Symposium to focus on Dutch Golden Age Art, Climate, Culture, and Innovation
De Wind is Op! Symposium: October 18 at the New Bedford Whaling Museum
NEW BEDFORD, Mass. – An upcoming symposium at the New Bedford Whaling Museum will explore themes and artworks featured in the Museum’s exhibition De Wind is Op! Climate, Culture and Innovation in Dutch Maritime Painting. The exhibition looks at the Whaling Museum's extraordinary collections of Golden Age Dutch and Flemish paintings through a fresh lens. These treasures are interpreted around the themes of wind, climate, innovation, and the sea as drivers behind a uniquely Dutch national identity of this period. During the De Wind is Op Symposium on Friday, October 18, 2019 scholars and experts representing a variety of disciplines will discuss these themes in greater depth. Whaling Museum partners for the De Wind is Op Symposium are the Museum of Fine Arts, Boston, Harvard Art Museums, and the Dutch Culture USA Program of the Consulate General of the Kingdom of the Netherlands. The symposium is open to the public and runs from 9:00 a.m. to 6:30 p.m. Cost to attend is $50 for Whaling Museum members, $65 for non-members, and $25 for students with a college ID. The Whaling Museum is located at 18 Johnny Cake Hill, New Bedford. Registration information and the symposium schedule are at www.whalingmuseum.org.
Registration is from 9:00 a.m. to 10:00 a.m. on October 18. The symposium will open with remarks by Christina Connett Brophy PhD, The Douglas and Cynthia Crocker Endowed Chair for the Chief Curator at the Whaling Museum, and Roger Mandle, PhD Co-Founder of Design Art Technology Massachusetts (DATMA), Former Deputy Director and Chief Curator of the National Gallery of Art, and former President of the Rhode Island School of Design. Dr. Connett Brophy and Dr. Mandle co-curated the exhibition and will provide an overview of the De Wind is Op artworks and themes.
Dr. Connett said, “The Whaling Museum stewards one of the most important collections of maritime Dutch and Flemish paintings and prints outside of the Netherlands. These artworks will inspire wide-ranging discussions during the symposium on topics such as innovative ship design, the portrayal of atmospheric effects in artworks of this period, Dutch trade and global expansion, personifications of the wind, and much more.”
Symposium presenters include Arthur Wheelock, Jr., Senior Advisor to The Leiden Collection; Lawrence Otto Goedde, PhD, Professor and Chair, Department of Art, University of Virginia; Chet Van Duzer, Researcher in Residence, John Carter Brown Library, Providence; Joanna Sheers Seidenstein, Stanley H. Durwood Curatorial Fellow, Harvard Art Museums; Antien Knaap, Curatorial Research Fellow at Museum of Fine Arts, Boston; and Benjamin Weiss, Director of Collections and Leonard A. Lauder Curator of Visual Culture, at Museum of Fine Arts, Boston.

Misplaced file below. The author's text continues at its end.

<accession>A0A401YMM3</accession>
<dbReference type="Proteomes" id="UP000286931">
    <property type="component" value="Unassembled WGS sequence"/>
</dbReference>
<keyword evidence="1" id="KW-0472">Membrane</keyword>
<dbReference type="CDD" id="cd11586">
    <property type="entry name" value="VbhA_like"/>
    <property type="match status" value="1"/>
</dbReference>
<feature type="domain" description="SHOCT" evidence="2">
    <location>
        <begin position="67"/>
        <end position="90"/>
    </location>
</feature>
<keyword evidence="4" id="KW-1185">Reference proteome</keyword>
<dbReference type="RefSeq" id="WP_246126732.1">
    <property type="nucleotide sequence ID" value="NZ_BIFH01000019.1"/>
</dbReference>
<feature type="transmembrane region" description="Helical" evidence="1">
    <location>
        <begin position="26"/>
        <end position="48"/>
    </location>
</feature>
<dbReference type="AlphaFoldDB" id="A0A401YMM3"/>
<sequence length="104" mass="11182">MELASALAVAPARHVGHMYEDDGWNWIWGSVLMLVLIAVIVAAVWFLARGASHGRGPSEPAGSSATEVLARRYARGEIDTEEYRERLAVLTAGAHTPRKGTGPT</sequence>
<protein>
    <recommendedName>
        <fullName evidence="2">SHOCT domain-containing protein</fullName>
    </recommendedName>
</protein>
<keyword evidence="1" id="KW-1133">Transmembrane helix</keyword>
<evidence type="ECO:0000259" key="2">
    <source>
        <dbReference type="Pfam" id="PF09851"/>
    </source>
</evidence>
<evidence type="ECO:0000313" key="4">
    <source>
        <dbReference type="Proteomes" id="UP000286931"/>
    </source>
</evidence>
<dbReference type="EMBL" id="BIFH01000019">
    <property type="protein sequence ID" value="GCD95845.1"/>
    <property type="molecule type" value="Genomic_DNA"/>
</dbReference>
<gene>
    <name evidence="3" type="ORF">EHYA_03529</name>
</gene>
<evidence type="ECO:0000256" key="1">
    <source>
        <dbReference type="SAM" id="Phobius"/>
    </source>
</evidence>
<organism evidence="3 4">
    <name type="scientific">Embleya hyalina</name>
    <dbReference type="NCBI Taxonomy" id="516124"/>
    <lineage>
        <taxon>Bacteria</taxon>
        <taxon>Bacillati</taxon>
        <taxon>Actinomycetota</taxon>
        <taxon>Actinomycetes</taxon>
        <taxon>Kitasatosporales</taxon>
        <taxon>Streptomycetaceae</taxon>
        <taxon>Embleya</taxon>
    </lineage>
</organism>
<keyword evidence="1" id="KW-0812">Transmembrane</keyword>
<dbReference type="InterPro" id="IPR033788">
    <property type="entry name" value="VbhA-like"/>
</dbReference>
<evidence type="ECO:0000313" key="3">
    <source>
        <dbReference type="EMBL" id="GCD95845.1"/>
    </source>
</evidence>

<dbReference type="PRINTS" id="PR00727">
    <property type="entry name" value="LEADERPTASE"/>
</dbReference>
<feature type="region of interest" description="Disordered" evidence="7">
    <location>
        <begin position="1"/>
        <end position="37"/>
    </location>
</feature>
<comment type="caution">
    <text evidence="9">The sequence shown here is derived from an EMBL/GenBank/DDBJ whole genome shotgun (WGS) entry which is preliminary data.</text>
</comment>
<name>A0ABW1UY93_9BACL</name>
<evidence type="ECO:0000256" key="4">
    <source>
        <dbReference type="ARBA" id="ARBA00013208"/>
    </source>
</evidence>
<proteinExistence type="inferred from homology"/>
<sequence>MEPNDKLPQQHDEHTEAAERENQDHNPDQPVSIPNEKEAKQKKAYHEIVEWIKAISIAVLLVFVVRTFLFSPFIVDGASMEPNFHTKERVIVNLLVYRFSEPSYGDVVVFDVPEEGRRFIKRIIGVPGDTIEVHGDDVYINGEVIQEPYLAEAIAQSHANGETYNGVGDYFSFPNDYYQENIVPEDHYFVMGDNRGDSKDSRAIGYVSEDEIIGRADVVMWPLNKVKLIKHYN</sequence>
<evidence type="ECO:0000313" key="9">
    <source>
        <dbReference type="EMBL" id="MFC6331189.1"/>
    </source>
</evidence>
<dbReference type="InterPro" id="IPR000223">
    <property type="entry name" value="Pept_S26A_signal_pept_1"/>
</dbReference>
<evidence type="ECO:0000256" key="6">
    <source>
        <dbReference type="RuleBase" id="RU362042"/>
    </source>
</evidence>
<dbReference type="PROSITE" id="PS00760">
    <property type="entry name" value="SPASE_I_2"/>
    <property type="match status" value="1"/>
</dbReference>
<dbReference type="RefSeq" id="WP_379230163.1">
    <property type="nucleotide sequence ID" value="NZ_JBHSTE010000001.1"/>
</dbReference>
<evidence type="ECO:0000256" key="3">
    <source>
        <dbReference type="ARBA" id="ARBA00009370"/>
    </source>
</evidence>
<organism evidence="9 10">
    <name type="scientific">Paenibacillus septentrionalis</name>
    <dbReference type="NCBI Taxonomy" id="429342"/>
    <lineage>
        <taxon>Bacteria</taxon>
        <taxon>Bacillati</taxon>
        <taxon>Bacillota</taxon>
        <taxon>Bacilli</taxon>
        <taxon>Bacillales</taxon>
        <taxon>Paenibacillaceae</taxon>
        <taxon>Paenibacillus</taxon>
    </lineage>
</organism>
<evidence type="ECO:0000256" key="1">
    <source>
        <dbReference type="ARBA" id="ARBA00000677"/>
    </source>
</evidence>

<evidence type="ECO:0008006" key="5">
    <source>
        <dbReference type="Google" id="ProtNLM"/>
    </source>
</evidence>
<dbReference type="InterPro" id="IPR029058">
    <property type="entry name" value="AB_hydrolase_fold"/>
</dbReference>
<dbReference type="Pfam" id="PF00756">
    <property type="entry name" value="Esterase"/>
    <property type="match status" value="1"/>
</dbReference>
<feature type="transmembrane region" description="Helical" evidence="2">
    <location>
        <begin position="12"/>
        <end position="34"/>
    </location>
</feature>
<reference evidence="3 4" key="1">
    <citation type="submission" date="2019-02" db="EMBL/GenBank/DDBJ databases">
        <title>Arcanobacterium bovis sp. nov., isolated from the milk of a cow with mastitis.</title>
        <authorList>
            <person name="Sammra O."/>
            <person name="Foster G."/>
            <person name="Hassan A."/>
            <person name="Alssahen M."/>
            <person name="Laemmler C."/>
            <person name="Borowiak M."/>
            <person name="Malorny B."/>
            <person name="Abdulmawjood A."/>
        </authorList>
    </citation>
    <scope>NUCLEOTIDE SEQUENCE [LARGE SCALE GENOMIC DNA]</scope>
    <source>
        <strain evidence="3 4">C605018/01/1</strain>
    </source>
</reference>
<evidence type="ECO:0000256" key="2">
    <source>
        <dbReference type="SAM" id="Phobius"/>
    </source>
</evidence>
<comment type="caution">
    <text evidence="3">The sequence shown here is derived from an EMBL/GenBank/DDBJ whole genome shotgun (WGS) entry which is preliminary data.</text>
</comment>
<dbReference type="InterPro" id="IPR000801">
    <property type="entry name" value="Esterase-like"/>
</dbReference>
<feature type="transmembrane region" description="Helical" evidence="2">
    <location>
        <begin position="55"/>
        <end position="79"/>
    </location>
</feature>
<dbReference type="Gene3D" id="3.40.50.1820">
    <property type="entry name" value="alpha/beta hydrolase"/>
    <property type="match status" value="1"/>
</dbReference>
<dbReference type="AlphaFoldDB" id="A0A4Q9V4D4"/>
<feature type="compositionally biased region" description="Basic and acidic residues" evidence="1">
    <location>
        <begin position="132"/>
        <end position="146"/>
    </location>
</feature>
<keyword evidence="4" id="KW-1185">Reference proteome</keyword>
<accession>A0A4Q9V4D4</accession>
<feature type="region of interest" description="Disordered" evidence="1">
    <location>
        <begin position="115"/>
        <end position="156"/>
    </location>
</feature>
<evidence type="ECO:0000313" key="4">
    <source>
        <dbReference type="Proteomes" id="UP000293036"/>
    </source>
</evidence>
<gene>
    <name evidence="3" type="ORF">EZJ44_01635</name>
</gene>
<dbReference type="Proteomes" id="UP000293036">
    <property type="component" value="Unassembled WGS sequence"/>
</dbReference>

The De Wind is Op Symposium is supported by Deborah and William R. Elfers. De Wind is Op! Climate, Culture and Innovation in Dutch Maritime Painting is on view at the New Bedford Whaling Museum until summer 2020.
New Bedford Whaling Museum
508-997-0046 Ext. 139
About the New Bedford Whaling Museum
The New Bedford Whaling Museum is the world's most comprehensive museum devoted to the global story of human interaction with whales through time, and the history and culture of the South Coast region. The cornerstone of New Bedford Whaling National Historical Park, the Museum is located at 18 Johnny Cake Hill in the heart of the city's historic downtown. Museum hours: January through March, Tuesday – Saturday, 9 a.m. – 4 p.m. and Sunday 11 a.m. – 4 p.m.; April through December, daily from 9 a.m. to 5 p.m. The Museum is open until 8 p.m. every second Thursday of the month. Closed on Thanksgiving, Christmas and New Year’s Day. Admission is free for Museum members and children aged three and under; adults $17, seniors (65+) $15, students (19+) $10, child and youth $7. For more information, visit www.whalingmuseum.org.
For high-resolution images contact:
508-997-0046 Ext. 139
Caption (below): Johanes de Blaauw, Whaleship D’Vergulde Walvis (“The Golden Whale”) passing the tollhouse at Buiksloot on the IJ River, north of Amsterdam, 1759, 1759. Oil on canvas.
Caption (below): The PDP Monogrammist, Ships and Whales in a Tempest. Oil on wooden panel, c. 1595. Fully conserved in 2017 with support from the Rose Lamb Gifford Fund and the Uriel Conservation fund.